Older mothers more prone to psychological distress

June 26, 2012
Older mothers more prone to psychological distress
First-time mothers in their early 30s and beyond are more likely to experience psychological distress during pregnancy and after birth than younger women, but only if they have a history of depression, according to a study published online June 18 in BJOG: An International Journal of Obstetrics and Gynaecology.

(HealthDay) -- First-time mothers in their early 30s and beyond are more likely to experience psychological distress during pregnancy and after birth than younger women, but only if they have a history of depression, according to a study published online June 18 in BJOG: An International Journal of Obstetrics and Gynaecology.

Vigdis Aasheim, from the Karolinska Institutet in Stockholm, and colleagues examined the association between (32 years and older) and psychological distress during pregnancy (17 and 30 weeks of gestation) and up to 18 months after birth in 19,291 first-time mothers.

After controlling for obstetric and infant variables, the researchers found that women of advanced age had slightly higher psychological distress scores (odds ratio, 1.14, based on Symptom Check List-5) than women aged 25 to 31 years. Scores were highest in younger women. The higher risk of psychological distress was only present in women of advanced age with a history of depression.

"With the growing tendency to postpone childbirth in high-income countries the definition of a young and old first-time mother has changed and new groups of women are now exposed to psychological distress during pregnancy and early parenthood," Aasheim and colleagues conclude.

Explore further: Active older adults less likely to experience psychological distress

More information: Abstract
Full Text (subscription or payment may be required)


Related Stories

Active older adults less likely to experience psychological distress

April 5, 2012
In a study examining the relationship between physical activity and physical function, researchers from Australia discovered that older adults who experienced any level of psychological distress were more than four times ...

Young drivers who take risks on the road have a greater risk of mental health problems

May 16, 2011
Young adults who take risks when driving are more likely to experience psychological distress, including mental health problems such as anxiety and depression, reveals research published ahead of print in Injury Prevention.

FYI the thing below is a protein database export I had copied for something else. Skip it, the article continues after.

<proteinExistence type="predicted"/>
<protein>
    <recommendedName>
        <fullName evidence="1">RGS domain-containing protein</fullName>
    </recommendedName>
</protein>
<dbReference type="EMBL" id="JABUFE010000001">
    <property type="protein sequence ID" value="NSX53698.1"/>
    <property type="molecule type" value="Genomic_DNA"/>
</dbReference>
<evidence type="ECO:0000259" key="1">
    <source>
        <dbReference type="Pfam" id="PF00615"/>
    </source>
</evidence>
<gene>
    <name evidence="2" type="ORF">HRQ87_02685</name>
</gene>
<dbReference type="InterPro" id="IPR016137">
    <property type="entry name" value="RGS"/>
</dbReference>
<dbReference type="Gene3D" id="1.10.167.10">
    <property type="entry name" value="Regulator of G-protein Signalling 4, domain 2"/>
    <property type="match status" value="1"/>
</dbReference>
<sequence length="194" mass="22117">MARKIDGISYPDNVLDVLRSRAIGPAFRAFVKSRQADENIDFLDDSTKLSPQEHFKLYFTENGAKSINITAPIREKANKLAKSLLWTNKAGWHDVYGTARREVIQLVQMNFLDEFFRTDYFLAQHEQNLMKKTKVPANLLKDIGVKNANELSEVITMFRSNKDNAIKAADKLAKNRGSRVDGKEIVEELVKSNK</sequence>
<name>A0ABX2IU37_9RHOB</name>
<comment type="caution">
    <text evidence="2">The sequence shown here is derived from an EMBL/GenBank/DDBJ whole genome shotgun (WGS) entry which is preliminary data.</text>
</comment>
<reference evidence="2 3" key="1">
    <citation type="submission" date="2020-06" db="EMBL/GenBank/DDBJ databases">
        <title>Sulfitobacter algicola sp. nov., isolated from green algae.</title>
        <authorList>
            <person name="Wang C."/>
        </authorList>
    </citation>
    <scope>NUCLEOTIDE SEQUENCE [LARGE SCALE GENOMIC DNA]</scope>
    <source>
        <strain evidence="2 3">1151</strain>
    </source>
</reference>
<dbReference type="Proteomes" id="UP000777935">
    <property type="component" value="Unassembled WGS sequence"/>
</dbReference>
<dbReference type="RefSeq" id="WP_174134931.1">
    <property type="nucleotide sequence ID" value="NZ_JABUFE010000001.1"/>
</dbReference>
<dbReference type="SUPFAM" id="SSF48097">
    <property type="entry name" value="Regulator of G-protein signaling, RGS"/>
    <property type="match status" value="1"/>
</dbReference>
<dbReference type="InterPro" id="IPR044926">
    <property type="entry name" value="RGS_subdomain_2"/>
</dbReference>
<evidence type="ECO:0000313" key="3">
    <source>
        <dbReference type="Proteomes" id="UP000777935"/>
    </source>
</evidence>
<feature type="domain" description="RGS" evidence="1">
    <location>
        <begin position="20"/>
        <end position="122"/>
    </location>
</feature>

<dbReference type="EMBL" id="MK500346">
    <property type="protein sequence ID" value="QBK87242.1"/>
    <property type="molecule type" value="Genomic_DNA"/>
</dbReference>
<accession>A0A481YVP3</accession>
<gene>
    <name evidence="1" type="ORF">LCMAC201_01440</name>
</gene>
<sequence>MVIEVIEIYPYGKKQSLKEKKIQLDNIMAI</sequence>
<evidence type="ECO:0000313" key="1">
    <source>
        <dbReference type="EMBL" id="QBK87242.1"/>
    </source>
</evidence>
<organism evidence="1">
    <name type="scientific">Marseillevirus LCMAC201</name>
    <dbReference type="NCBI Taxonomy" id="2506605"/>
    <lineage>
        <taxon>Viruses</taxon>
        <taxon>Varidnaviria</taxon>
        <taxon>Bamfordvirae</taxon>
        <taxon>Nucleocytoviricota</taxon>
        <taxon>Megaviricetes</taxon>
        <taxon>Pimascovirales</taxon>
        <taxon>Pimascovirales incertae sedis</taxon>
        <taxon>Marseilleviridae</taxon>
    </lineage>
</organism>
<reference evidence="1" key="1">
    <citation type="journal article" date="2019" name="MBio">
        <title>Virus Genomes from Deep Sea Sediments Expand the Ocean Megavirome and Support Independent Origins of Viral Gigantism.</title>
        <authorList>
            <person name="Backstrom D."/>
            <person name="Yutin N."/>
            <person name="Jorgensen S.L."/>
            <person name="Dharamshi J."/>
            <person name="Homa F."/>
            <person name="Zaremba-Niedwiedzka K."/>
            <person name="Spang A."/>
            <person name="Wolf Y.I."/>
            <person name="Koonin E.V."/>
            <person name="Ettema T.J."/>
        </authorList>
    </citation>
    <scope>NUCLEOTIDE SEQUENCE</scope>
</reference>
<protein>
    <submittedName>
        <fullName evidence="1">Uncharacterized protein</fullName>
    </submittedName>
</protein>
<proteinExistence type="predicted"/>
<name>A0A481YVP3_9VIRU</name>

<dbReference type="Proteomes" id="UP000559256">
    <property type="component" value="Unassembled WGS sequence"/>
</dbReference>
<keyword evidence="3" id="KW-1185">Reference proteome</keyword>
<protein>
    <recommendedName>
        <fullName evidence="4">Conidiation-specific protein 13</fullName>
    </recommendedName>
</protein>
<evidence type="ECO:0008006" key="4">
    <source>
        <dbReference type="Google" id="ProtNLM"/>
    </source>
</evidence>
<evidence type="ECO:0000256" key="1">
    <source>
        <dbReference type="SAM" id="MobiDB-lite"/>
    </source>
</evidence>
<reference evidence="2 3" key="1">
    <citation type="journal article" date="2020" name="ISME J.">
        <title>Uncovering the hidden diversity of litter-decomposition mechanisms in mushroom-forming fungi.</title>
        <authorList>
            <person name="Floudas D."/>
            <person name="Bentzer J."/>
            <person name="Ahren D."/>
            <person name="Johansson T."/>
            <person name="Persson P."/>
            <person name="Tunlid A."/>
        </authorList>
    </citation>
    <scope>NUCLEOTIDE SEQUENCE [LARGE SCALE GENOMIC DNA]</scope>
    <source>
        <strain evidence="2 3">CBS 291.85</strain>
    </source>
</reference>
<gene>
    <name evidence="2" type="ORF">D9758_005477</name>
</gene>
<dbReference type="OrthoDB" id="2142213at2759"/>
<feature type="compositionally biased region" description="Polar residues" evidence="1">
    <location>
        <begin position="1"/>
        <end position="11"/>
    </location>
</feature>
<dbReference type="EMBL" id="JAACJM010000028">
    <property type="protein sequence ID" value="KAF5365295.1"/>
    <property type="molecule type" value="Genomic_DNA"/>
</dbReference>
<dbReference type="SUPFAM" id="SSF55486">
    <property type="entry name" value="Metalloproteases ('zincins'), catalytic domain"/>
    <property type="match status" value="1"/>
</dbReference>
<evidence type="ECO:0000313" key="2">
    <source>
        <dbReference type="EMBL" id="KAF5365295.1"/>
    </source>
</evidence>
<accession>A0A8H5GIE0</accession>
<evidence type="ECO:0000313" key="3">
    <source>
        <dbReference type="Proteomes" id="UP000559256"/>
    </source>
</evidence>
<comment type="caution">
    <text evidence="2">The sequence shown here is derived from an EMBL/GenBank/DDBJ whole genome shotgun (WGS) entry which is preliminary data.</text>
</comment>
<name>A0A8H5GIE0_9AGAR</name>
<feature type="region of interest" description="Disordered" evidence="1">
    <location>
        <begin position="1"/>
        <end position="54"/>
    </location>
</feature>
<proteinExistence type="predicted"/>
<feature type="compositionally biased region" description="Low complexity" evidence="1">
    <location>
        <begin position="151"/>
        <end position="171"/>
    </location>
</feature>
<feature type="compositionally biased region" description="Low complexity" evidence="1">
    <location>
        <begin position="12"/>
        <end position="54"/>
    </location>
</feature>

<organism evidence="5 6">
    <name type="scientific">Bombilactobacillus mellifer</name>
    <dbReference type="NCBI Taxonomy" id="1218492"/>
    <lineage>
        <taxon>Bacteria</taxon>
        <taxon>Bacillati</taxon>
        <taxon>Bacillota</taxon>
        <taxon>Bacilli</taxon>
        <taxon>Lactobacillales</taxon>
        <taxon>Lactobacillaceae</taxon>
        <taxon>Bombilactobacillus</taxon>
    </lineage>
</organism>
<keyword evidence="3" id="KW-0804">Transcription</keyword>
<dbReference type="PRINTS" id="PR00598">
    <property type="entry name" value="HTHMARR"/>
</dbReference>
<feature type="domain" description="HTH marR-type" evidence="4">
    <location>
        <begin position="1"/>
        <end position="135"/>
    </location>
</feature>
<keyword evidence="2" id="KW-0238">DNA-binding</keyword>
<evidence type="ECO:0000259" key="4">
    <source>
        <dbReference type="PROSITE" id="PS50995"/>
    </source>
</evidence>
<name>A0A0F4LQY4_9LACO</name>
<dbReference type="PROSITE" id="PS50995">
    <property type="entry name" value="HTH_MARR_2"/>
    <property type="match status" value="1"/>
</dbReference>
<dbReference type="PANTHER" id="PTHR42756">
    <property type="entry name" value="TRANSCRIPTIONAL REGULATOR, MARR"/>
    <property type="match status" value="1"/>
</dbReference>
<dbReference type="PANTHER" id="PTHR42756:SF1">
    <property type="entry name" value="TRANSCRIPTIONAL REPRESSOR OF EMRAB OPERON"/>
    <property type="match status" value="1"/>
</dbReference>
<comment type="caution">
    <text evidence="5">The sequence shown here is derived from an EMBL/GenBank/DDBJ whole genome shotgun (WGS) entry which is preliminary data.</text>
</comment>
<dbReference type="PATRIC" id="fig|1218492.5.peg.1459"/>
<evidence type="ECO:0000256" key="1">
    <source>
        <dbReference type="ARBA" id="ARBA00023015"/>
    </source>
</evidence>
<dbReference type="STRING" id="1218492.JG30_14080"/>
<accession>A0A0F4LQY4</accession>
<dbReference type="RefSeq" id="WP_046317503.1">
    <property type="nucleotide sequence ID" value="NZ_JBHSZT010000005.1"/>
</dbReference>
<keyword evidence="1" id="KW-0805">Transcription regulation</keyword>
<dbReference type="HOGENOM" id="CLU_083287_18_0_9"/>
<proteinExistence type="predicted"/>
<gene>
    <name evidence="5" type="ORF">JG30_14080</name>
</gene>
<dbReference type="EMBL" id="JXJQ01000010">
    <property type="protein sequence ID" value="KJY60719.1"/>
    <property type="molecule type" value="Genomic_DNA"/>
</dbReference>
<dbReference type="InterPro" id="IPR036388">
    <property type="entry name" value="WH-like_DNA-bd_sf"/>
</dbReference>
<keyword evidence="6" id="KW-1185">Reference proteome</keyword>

Psychological distress associated with division of domestic work

June 13, 2012
Women are more likely than men to be responsible for the majority of domestic work in a household, which can lead to higher psychological distress, and new research shows that this correlation is further increased by perceived ...

Psychological distress increases risk of death from stroke

June 18, 2012
Psychological distress was associated with a higher risk of death from stroke, according to a study published in CMAJ (Canadian Medical Association Journal).

Depressive symptoms and intimate partner violence in the 12 months after childbirth

December 7, 2011
Forty percent of women who report depressive symptoms following birth also reported intimate partner violence finds a new study published today (7 December) in BJOG: An International Journal of Obstetrics and Gynaecology.

Recommended for you

Transplant of ovarian tissue frozen years ago holds hope of life

November 23, 2017
Ovarian tissue that was frozen a decade ago was implanted last week in a 25-year-old cancer survivor who hopes that reviving the tissue from suspended animation will allow her to start a family.

Sleeping position linked to the risk of stillbirth

November 20, 2017
Pregnant women who go to sleep on their back during the later stages of pregnancy face an increased likelihood of suffering a stillbirth, according to new research.

Study in mice finds dietary levels of genistein may adversely affect female fertility

November 14, 2017
Exposure to the phytoestrogen genistein prior to conception may adversely affect female fertility and pregnancy outcomes, depending on the dosage and duration of exposure, a new study in mice suggests.

IUDs may have a surprising benefit: Protection against cervical cancer

November 7, 2017
Considered a safe and highly effective contraception method, intrauterine devices (IUDs) may also be quietly offering protection against the third-most common cancer in women worldwide. A new study from the Keck School of ...

Increasing rates of chronic conditions putting more moms, babies at risk

November 7, 2017
Pregnant women today are more likely to have chronic conditions that could cause life-threatening complications than at any other time in the past decade - particularly poor women and those living in rural communities, a ...

First time mums with an epidural who lie down more likely to have a normal birth

October 18, 2017
Adopting a lying down position rather than being upright in the later stages of labour for first-time mothers who have had a low dose epidural leads to a higher chance of them delivering their baby without any medical intervention, ...

0 comments

Please sign in to add a comment. Registration is free, and takes less than a minute. Read more

Click here to reset your password.
Sign in to get notified via email when new comments are made.